Without his dynamic play—and the fact that the Sooners ignored everyone else on the Bears roster—Baylor would still be winless against Oklahoma, something defensive end Chuka Ndulue acknowledged: (h/t ESPN)
With Baylor last year, we worried a lot about Robert Griffin. We focused so much on one person, we forgot about the other keys they had on offense. That pretty much just beat us. We just have to do what we're supposed to do and do our assignments.
Well, RGIII is gone, but Baylor still has a potent offensive attack, putting up more than 390 yards through the air (first in the country) and 43.8 points per game (fifth in the country).
Oklahoma's defense is very strong, allowing fewer than 18 points per game—something Baylor coach Art Briles is well aware of (h/t ESPN).
"They are good. They didn't wake up and just get good today; they have been good for a long time. They are very physical, very talented, and they are schemed up very well," said Briles.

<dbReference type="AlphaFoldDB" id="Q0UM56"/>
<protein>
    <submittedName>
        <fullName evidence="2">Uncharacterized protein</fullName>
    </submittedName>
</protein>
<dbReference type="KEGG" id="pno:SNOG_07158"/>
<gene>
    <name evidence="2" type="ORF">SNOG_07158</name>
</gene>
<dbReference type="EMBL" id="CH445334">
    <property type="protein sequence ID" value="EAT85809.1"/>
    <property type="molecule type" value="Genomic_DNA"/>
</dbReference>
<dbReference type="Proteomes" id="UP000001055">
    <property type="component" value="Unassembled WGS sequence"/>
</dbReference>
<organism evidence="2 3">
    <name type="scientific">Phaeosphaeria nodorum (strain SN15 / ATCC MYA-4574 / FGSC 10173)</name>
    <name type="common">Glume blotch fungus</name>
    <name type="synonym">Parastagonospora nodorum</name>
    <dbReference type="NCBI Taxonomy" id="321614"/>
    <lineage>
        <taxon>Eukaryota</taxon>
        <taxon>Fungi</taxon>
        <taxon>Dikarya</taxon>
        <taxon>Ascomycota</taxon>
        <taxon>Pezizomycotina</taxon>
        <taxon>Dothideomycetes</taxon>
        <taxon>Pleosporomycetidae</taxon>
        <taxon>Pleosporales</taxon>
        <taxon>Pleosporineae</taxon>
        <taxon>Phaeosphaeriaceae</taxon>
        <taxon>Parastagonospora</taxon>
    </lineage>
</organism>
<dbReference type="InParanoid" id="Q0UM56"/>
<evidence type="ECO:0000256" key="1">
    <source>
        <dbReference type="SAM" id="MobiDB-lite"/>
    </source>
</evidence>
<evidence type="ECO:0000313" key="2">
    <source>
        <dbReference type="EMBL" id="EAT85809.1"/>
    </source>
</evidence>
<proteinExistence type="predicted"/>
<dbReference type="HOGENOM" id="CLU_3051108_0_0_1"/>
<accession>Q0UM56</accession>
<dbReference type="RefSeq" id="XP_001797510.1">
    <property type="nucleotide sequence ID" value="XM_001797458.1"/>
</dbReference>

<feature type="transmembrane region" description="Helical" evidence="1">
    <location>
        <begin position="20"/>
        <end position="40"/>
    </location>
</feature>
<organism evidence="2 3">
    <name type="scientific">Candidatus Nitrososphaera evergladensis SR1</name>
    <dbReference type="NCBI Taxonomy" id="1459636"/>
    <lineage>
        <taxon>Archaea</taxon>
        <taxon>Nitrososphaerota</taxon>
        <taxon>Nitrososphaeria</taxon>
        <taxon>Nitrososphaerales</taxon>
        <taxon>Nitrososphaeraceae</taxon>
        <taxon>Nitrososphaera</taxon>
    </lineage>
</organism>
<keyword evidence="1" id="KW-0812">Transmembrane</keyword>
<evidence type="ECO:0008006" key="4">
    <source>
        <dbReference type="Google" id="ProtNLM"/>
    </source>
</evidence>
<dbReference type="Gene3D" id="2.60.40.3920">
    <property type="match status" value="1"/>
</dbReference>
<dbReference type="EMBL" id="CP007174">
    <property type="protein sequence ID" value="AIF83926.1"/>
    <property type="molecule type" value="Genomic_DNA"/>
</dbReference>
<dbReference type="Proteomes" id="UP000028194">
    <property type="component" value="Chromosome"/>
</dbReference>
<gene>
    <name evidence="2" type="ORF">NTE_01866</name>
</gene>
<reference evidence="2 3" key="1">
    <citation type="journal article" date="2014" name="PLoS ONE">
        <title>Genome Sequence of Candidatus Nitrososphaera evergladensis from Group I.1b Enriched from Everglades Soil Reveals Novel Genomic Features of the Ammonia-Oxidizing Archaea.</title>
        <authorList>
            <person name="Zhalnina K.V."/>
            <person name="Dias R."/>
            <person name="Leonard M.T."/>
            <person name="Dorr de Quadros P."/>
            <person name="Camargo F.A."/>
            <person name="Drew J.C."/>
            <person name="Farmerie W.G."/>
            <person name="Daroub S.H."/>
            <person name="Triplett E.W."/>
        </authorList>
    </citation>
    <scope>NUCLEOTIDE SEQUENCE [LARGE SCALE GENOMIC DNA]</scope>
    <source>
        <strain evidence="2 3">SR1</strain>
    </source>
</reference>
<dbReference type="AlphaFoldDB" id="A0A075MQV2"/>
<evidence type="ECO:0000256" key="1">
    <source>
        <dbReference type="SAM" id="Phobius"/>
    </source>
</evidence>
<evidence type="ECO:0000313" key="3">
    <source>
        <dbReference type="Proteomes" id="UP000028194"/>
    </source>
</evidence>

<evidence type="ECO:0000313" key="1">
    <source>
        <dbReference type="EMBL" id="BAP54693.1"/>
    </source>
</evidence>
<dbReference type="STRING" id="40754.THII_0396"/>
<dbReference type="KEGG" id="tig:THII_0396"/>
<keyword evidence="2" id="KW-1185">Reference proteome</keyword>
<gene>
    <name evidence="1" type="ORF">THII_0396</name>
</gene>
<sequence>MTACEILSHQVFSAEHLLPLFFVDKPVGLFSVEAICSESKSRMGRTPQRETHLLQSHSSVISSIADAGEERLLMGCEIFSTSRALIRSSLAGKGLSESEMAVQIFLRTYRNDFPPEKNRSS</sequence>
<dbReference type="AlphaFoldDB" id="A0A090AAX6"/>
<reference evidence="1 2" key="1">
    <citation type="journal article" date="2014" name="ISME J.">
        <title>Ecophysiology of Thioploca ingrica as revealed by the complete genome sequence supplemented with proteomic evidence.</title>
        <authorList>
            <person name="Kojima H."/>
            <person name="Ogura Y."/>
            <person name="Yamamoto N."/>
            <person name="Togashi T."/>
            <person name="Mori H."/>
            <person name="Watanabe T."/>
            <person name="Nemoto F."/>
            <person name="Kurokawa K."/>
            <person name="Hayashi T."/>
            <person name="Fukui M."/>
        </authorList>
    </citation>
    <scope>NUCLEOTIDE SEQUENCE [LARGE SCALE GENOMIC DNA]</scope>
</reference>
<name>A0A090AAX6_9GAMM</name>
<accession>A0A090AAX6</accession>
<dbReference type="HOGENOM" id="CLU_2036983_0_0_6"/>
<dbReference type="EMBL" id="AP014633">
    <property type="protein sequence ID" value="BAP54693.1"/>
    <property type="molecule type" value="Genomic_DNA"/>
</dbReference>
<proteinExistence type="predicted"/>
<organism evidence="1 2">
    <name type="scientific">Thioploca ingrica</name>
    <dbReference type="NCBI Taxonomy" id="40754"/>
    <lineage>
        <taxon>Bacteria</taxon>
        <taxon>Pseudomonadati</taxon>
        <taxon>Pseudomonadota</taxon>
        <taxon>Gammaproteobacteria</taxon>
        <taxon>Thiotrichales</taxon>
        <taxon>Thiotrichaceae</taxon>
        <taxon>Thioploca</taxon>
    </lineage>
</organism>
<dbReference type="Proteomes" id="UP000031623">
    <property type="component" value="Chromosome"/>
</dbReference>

On the other side of the ball, Baylor's defense simply isn't any good, something Baylor fan Daniel Tijerina notes on twitter, comparing the Baylor football team to the Lady Bears basketball squad:
Tijerina (@DSTijerinaII) November 9, 2012
The Bears allow 39 points per game, and going up against a Sooners' offense that is scoring nearly as many points per game as Baylor, 39.8.
Baylor will put points on the board—of that there's little doubt. But the Sooners defense can, and will, get some stops.
This game is in Norman, and Baylor's defense has no answers for Landry Jones and the Sooners' offense.
It won't be close—the Sooners will run (and throw) away with this one.